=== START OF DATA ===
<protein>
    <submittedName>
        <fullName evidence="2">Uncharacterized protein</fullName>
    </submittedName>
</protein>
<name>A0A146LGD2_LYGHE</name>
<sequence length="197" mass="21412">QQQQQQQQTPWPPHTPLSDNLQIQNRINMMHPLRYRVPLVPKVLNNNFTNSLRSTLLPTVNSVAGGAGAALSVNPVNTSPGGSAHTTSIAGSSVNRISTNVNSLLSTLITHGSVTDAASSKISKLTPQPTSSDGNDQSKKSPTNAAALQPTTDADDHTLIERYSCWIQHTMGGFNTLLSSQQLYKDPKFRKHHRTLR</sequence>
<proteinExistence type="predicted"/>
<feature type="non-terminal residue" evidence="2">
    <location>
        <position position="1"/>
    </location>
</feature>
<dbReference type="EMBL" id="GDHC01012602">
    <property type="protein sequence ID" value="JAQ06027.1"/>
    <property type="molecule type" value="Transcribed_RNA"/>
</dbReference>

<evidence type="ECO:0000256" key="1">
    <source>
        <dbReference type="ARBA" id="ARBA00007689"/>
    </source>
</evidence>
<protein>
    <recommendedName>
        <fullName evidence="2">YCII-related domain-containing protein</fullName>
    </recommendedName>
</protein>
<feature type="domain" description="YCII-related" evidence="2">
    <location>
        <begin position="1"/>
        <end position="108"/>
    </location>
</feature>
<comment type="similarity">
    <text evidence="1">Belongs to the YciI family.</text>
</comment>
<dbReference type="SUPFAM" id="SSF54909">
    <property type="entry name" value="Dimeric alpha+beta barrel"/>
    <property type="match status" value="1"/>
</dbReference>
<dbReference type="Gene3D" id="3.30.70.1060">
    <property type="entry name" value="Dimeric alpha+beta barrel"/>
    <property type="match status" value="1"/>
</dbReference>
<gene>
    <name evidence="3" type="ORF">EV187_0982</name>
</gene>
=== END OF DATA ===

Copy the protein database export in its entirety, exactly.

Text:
<protein>
    <submittedName>
        <fullName evidence="2">Uncharacterized protein</fullName>
    </submittedName>
</protein>
<name>A0A146LGD2_LYGHE</name>
<sequence length="197" mass="21412">QQQQQQQQTPWPPHTPLSDNLQIQNRINMMHPLRYRVPLVPKVLNNNFTNSLRSTLLPTVNSVAGGAGAALSVNPVNTSPGGSAHTTSIAGSSVNRISTNVNSLLSTLITHGSVTDAASSKISKLTPQPTSSDGNDQSKKSPTNAAALQPTTDADDHTLIERYSCWIQHTMGGFNTLLSSQQLYKDPKFRKHHRTLR</sequence>
<proteinExistence type="predicted"/>
<feature type="non-terminal residue" evidence="2">
    <location>
        <position position="1"/>
    </location>
</feature>
<dbReference type="EMBL" id="GDHC01012602">
    <property type="protein sequence ID" value="JAQ06027.1"/>
    <property type="molecule type" value="Transcribed_RNA"/>
</dbReference>

<evidence type="ECO:0000256" key="1">
    <source>
        <dbReference type="ARBA" id="ARBA00007689"/>
    </source>
</evidence>
<protein>
    <recommendedName>
        <fullName evidence="2">YCII-related domain-containing protein</fullName>
    </recommendedName>
</protein>
<feature type="domain" description="YCII-related" evidence="2">
    <location>
        <begin position="1"/>
        <end position="108"/>
    </location>
</feature>
<comment type="similarity">
    <text evidence="1">Belongs to the YciI family.</text>
</comment>
<dbReference type="SUPFAM" id="SSF54909">
    <property type="entry name" value="Dimeric alpha+beta barrel"/>
    <property type="match status" value="1"/>
</dbReference>
<dbReference type="Gene3D" id="3.30.70.1060">
    <property type="entry name" value="Dimeric alpha+beta barrel"/>
    <property type="match status" value="1"/>
</dbReference>
<gene>
    <name evidence="3" type="ORF">EV187_0982</name>
</gene>